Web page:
41. 41. Voltage Levels It is helpful to understand what occurs to the voltage levels. When a MAX232 IC receives a TTL level to convert, it changes a TTL Logic 0 to between +3 and +15 V, and changes TTL Logic 1 to between -3 to -15 V, and vice versa for converting from RS232 to TTL. This can be confusing when you realize that the RS232 Data Transmission voltages at a certain logic state are opposite from the RS232 Control Line voltages at the same logic state. To clarify the matter, see the table below. Table 2.3 RS-232 Voltage Levels RS232 Line Type & Logic Level RS232 Voltage TTL Voltage to/from MAX232 Data Transmission (Rx/Tx) Logic 0 +3 V to +15 V 0 V Data Transmission (Rx/Tx) Logic 1 -3 V to -15 V 5 V Control Signals (RTS/CTS/DTR/DSR) Logic 0 -3 V to -15 V 5 V Control Signals (RTS/CTS/DTR/DSR) Logic 1 +3 V to +15 V 0 V The MAX232 IC is used to convert the TTL/CMOS logic levels to RS232 logic levels during serial communication of microcontrollers with PC. The controller operates at TTL logic level (0-5V) whereas the serial communication in PC works on RS232 standards (-25 V to + 25V). This makes it difficult to establish a direct link between them to communicate with each other. The intermediate link is provided through MAX232. It is a dual driver/receiver that includes a capacitive voltage generator to supply RS232 voltage levels from a single 5V supply. Each receiver converts RS232 inputs to 5V TTL/CMOS levels. These receivers (R1 & R2) can accept ±30V inputs. The drivers (T1 & T2), also called transmitters, convert the TTL/CMOS input level into RS232 level. The transmitters take input from controller’s serial transmission pin and send the output to RS232’s receiver. The receivers, on the other hand, take input from transmission pin of RS232 serial port and give serial output to microcontroller’s receiver pin. MAX232 needs four external capacitors whose value ranges from 1µF to 22µF. 29
  42. 42. Table 2.4 TX and RX pin connection Microcontroller MAX232 RS232 Tx T1/2 In T1/2 Out Rx Rx R1/2 Out R1/2 In Tx Pin Diagram The following is the block diagram of the MAX232 IC. Figure 2.6 Pin diagram of MAX232 Pin Description: Table 2.5 Pins assignment of MAX232 Pin No Function Name 1 Capacitor connection pins Capacitor 1 + 2 Capacitor 3 + 3 Capacitor 1 - 4 Capacitor 2 + 5 Capacitor 2 - 6 Capacitor 4 - 7 Output pin; outputs the serially transmitted data at RS232 logic level; connected to receiver pin of PC serial port T2 Out 30
  43. 43. 8 Input pin; receives serially transmitted data at RS 232 logic level; connected to transmitter pin of PC serial port R2 In 9 Output pin; outputs the serially transmitted data at TTL logic level; connected to receiver pin of controller. R2 Out 10 Input pins; receive the serial data at TTL logic level; connected to serial transmitter pin of controller. T2 In 11 T1 In 12 Output pin; outputs the serially transmitted data at TTL logic level; connected to receiver pin of controller. R1 Out 13 Input pin; receives serially transmitted data at RS 232 logic level; connected to transmitter pin of PC serial port R1 In 14 Output pin; outputs the serially transmitted data at RS232 logic level; connected to receiver pin of PC serial port T1 Out 15 Ground (0V) Ground 16 Supply voltage; 5V (4.5V – 5.5V) Vcc 2.2.5 Relay A relay is an electrically operated switch. Many relays use an electromagnet to operate a switching mechanism mechanically, but other operating principles are also used. Relays are used where it is necessary to control a circuit by a low-power signal (with complete electrical isolation between control and controlled circuits), or where several circuits must be controlled by one signal. The first relays were used in long distance telegraph circuits, repeating the signal coming in from one circuit and re- transmitting it to another. Relays were used extensively in telephone exchanges and early computers to perform logical operations. History of a Relay A simple device, which we now call a relay, was included in the original 1840 telegraph patent of Samuel Morse. The mechanism described acted as a digital amplifier, repeating the telegraph signal, and thus allowing signals to be propagated as far as desired. This overcame the problem of limited range of earlier telegraphy schemes. The earlier ‘relay’ or ‘repeater’ of Edward Davy of 1837/1838 was used in his electric telegraph. 31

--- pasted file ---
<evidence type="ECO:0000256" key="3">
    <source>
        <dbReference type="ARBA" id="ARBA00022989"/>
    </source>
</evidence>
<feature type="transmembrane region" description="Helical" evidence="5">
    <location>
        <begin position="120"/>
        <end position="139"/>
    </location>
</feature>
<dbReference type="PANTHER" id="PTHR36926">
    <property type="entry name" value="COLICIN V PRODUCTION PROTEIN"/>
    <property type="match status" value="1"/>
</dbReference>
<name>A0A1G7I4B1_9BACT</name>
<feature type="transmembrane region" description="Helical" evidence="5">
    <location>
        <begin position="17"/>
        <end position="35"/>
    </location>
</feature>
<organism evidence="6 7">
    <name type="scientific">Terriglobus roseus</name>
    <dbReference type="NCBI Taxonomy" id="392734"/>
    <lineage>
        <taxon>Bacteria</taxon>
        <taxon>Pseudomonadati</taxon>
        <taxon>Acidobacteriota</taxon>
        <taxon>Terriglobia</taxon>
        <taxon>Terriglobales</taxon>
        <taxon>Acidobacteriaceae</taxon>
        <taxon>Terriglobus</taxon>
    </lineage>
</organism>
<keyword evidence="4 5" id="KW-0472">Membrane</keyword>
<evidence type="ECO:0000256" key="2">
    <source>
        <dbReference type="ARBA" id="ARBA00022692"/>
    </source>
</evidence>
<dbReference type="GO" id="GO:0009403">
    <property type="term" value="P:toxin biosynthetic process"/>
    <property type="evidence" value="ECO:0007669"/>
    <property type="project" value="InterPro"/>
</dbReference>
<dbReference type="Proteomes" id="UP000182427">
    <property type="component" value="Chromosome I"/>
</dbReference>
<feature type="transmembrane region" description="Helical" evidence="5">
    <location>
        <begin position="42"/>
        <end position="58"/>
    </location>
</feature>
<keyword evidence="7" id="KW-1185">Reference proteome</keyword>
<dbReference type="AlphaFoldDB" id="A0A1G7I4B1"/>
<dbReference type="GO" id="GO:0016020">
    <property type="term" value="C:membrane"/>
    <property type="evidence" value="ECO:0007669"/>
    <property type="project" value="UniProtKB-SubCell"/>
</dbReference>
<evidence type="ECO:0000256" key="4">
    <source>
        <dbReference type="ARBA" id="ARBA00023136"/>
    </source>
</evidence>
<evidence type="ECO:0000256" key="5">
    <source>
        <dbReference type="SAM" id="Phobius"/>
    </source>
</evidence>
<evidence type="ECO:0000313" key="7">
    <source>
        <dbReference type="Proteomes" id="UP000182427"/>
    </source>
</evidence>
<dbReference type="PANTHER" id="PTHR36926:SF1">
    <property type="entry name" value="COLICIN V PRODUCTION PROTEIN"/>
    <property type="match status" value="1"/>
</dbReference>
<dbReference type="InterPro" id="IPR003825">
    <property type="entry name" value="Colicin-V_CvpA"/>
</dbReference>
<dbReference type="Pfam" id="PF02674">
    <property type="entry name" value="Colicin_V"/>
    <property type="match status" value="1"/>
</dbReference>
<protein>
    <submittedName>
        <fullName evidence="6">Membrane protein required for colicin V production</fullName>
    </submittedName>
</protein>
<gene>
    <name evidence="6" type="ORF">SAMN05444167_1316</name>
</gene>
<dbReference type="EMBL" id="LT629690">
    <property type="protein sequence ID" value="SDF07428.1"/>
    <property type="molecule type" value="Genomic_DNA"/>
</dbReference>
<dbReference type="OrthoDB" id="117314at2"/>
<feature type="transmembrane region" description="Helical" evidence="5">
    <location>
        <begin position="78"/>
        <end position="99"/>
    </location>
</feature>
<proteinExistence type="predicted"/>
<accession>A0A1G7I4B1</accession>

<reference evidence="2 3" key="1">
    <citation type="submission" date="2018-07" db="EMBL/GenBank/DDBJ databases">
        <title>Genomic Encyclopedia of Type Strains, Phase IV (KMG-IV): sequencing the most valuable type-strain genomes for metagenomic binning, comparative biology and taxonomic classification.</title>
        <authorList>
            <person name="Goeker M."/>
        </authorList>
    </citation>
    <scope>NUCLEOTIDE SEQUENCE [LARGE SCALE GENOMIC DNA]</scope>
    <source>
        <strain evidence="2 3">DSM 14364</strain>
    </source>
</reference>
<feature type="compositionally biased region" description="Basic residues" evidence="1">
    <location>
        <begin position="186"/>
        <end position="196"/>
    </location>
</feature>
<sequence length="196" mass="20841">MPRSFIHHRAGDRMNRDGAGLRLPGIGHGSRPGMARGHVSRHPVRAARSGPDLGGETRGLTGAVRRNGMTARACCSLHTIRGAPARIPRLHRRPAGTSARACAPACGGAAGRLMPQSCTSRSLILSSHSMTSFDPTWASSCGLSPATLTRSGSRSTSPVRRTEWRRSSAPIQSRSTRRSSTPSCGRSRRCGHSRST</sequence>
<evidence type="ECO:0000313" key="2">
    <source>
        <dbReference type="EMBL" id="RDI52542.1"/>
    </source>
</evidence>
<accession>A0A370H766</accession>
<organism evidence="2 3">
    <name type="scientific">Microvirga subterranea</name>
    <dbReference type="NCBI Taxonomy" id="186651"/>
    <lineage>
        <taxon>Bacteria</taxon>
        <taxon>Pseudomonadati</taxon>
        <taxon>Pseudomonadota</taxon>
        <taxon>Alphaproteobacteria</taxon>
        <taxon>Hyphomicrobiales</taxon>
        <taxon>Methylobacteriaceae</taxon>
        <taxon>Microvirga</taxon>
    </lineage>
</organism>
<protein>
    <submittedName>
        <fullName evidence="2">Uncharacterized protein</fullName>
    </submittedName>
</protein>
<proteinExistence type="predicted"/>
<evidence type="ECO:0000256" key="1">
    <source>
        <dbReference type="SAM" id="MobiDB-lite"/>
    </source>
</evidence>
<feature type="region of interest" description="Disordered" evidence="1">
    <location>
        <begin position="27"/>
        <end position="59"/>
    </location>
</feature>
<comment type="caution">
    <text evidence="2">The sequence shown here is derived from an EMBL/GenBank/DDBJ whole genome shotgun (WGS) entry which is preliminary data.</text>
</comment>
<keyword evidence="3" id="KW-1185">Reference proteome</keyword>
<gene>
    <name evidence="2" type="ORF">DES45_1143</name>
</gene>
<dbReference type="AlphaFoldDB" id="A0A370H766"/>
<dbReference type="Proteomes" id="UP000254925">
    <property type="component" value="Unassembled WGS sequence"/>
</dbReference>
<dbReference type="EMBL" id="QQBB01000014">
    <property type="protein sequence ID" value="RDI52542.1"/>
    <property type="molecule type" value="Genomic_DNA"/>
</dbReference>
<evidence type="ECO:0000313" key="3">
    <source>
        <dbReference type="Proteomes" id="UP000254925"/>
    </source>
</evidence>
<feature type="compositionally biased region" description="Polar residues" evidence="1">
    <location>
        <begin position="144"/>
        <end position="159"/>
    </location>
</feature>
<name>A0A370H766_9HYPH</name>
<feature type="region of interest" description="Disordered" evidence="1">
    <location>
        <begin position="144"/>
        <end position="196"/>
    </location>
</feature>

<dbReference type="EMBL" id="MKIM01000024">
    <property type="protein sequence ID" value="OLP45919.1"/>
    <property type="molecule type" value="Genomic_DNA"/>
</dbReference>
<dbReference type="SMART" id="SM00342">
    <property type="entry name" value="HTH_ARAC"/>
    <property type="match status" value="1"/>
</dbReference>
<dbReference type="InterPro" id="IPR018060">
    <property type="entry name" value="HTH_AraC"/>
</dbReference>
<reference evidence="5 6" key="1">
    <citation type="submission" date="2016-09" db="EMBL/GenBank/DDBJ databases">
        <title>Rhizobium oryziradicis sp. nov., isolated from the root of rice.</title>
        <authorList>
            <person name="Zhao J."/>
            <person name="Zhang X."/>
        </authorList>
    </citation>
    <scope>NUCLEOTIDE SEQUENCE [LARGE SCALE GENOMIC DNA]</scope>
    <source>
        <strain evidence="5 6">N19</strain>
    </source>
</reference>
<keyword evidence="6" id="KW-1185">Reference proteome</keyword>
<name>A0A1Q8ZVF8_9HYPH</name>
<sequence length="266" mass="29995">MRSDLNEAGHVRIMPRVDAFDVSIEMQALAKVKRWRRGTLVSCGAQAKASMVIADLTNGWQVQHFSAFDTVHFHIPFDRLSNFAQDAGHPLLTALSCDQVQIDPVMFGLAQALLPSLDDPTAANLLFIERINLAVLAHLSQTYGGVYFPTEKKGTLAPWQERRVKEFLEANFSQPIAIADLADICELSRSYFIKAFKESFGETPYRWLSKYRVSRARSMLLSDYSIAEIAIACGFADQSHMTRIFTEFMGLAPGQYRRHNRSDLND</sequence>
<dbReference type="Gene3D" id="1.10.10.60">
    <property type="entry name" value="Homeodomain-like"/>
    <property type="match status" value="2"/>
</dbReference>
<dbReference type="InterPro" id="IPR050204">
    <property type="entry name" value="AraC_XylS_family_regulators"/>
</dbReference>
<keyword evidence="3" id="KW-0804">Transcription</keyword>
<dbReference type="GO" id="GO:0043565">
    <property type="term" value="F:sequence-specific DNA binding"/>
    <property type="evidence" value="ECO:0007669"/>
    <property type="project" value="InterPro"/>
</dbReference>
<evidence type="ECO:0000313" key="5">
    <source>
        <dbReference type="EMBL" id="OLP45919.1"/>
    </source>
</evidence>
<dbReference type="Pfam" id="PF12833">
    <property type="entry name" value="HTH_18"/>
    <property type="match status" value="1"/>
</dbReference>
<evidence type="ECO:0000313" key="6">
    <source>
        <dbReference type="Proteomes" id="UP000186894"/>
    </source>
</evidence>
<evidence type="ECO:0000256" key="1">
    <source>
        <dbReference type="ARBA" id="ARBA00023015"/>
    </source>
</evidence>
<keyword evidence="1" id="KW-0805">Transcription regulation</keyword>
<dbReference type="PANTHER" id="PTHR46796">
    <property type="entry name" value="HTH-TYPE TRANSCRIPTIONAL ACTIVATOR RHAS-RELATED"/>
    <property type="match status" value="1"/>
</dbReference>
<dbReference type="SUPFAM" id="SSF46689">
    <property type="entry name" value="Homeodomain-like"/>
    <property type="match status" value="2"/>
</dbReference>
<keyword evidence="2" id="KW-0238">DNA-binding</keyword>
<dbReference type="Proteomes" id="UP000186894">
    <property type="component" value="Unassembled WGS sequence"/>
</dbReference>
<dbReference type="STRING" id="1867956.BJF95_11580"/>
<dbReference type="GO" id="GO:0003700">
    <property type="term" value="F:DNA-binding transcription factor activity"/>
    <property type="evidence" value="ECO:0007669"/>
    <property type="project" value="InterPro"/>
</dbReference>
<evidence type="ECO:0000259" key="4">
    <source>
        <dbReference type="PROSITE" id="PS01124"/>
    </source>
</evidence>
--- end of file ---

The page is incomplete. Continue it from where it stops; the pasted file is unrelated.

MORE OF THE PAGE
44. 44. Figure 2.7 UK Q-style signaling relay and base. A type of relay that can handle the high power required to directly control an electric motor or other loads is called a contactor. Solid-state relays control power circuits with no moving parts, instead using a semiconductor device to perform switching. Relays with calibrated operating characteristics and sometimes multiple operating coils are used to protect electrical circuits from overload or faults; in modern electric power systems these functions are performed by digital instruments still called "protective relays". Figure 2.8 Automotive-style miniature relay, dust cover is taken off Basic Design and Operation of a Relay A simple electromagnetic relay consists of a coil of wire wrapped around a soft iron core, an iron yoke which provides a low reluctance path for magnetic flux, a movable iron armature, and one or more sets of contacts (there are two in the relay pictured). The armature is hinged to the yoke and mechanically linked to one or more sets of moving contacts. It is held in place by a spring so that when the relay is de-energized there is an air gap in the magnetic circuit. In this condition, one of the two sets of contacts in the relay pictured is closed, and the other set is open. Other relays may have more or fewer sets of contacts depending on their function. The relay in the picture also has a wire connecting the armature to the yoke. This ensures continuity of the circuit between the moving contacts on the armature, and the circuit track on the printed circuit board (PCB) via the yoke, which is soldered to the PCB. 32